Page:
If point of impact of the early-1990s grunge explosion can be traced to Nirvana's Nevermind, the full commercial arrival of rap-metal can be pinpointed to August 1998 — the month Korn's aptly titled third album, Follow the Leader, debuted at Number One. Rage Against the Machine had reached that landmark two years earlier, but Follow the Leader opened the floodgates; subsequent releases by Korn and fellow rock rappers Limp Bizkit (and to a lesser extent Papa Roach) would all either bow at Number One or entrench themselves in the Top 10 for weeks and months on end well into the turn of the 21st century.
Korn came together in 1993, when mortuary assistant Jonathan Davis, who sang in a band called Sex Art, was invited to join a metal group called Creep. All hailing from Bakersfield, California, its members — Brian "Head" Welch, James "Munky" Shaffer, Reggie "Fieldy" Arvizu, and David Silveria — had originally recorded an album under the moniker L.A.P.D. With Davis handling lead vocals and primary songwriting duties, the band renamed itself Korn and relocated to Orange County's Huntington Beach. A deal with Epic imprint — Immortal followed, resulting in the group's self-titled debut released in the fall of 1994.
MTV and radio largely ignored the album, but relentless touring and a rabid fan base eventually pushed sales past the two million mark. The follow-up, 1996's Life Is Peachy, debuted at Number Three and also went double platinum. The album gave the band its first taste of MTV rotation with the video for "A.D.I.D.A.S." and a headlining slot on the Lollapalooza festival tour. By the time the quintuple-platinum Follow the Leader (Number One, 1998) hit stores two years later, Korn didn't need invitations to join other festival tours. It headlined its own: its inaugural Family Values Tour also featured the German industrial band Rammstein, Orgy, Ice Cube, and Limp Bizkit, who garnered a record deal thanks in part to Korn's support. The special-effects-laden video for the album's "Freak on a Leash" helped Korn win its first Grammy. Released in November 1999, Issues also debuted at Number One (selling nearly 600,000 copies its first week in stores) and went triple platinum. The band premiered the album in its entirety with a special concert at New York's famed Apollo Theater in Harlem.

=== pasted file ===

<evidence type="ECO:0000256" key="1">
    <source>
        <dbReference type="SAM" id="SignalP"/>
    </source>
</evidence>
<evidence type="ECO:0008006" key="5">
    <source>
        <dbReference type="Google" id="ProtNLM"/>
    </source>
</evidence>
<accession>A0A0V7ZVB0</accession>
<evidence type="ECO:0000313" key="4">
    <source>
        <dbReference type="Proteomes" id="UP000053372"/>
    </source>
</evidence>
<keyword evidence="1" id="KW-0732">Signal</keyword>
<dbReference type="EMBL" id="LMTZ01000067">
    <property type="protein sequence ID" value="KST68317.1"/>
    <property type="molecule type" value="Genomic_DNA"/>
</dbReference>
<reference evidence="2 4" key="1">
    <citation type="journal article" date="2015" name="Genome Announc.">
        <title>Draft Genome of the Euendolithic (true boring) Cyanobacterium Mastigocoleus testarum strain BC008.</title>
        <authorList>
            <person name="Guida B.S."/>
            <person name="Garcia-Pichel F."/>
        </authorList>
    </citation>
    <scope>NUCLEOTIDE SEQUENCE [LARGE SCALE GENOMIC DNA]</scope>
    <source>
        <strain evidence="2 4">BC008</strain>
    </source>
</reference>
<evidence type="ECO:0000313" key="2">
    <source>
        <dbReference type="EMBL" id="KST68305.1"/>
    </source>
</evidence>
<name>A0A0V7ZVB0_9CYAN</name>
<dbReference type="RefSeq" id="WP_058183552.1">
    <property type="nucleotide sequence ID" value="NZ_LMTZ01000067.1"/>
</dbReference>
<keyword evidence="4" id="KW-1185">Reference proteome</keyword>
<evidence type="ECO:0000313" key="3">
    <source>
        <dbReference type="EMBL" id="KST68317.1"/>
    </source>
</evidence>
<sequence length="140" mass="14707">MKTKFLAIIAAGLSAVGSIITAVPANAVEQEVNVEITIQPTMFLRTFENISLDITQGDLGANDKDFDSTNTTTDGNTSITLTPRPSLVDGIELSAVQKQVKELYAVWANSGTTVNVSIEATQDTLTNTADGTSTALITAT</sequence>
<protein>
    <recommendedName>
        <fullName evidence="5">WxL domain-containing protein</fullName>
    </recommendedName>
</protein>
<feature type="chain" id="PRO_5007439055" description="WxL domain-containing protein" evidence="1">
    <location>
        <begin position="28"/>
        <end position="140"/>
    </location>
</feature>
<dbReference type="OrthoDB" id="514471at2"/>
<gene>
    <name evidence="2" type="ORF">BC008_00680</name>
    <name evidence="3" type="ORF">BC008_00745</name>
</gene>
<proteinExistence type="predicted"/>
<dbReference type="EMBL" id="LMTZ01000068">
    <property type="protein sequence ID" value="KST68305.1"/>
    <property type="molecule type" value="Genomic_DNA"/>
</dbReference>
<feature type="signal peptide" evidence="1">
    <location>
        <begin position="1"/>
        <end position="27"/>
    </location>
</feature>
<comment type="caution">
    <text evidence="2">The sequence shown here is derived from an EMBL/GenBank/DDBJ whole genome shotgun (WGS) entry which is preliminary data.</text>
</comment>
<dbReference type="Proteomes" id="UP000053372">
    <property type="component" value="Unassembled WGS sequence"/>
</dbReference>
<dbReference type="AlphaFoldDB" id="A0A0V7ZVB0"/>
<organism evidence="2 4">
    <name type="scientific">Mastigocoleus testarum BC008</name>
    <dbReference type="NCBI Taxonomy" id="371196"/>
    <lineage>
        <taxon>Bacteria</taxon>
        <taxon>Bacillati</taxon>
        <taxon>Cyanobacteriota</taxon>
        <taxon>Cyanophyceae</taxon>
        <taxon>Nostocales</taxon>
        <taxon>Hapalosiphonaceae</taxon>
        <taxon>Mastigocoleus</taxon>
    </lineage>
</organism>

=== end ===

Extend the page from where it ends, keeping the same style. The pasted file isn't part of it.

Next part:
Korn followed that up with Untouchables (Number Two, 2002), which delved into electronic elements previously absent from the band's recordings. For one of the album's videos, "Alone I Break," they held a contest on MTV to choose the director; the honor went to a fellow named Sean Dack, who depicted Davis killing his bandmates. A year later, Korn released Take a Look in the Mirror (Number Nine, 2003), featuring "Did My Time" and the cleverly-titled "Y'all Want a Single." Greatest Hits Vol. 1 arrived in October 2004, reaching Number Four with a pair of cover-version singles: Cameo's "Word Up!" and Pink Floyd's "Another Brick in the Wall." Shortly thereafter, Welch quit the band to devote his life to Christianity.
After signing to Virgin in one of the earliest "360 deals" in the record industry (in which the label shares the band's profits outside of recording in exchange for a hefty advance), Korn released See You on the Other Side in December 2005 (Number Three). The accompanying video for the single "Twisted Transistor" (Number Nine Modern Rock) featured hip-hoppers David Banner, Lil' Jon, Snoop Dogg, and Xzibit playing the band. In 2006, the Family Values Tour was resurrected (it had expired after 2001) and featured, among others, Deftones, Stone Sour, Flyleaf, and Deadsy; the 2007 edition had Evanescence, Atreyu, and Trivium among its headliners. While in Europe in 2006, Davis was hospitalized with a blood disease and after a few shows with featured vocalists like Stone Sour's Corey Taylor and Skindred's Bebji Webbe, the shows were off. After Davis recovered, Korn played on MTV Unplugged, a performance featuring guest spots by the Cure and Amy Lee of Evanescence; the show premiered in February 2007. Later that year, Korn released its eighth album, officially untitled; it went to Number Two. During recording, David Silveria unofficially stepped down from the drum chair, replaced by a number of studio musicians.
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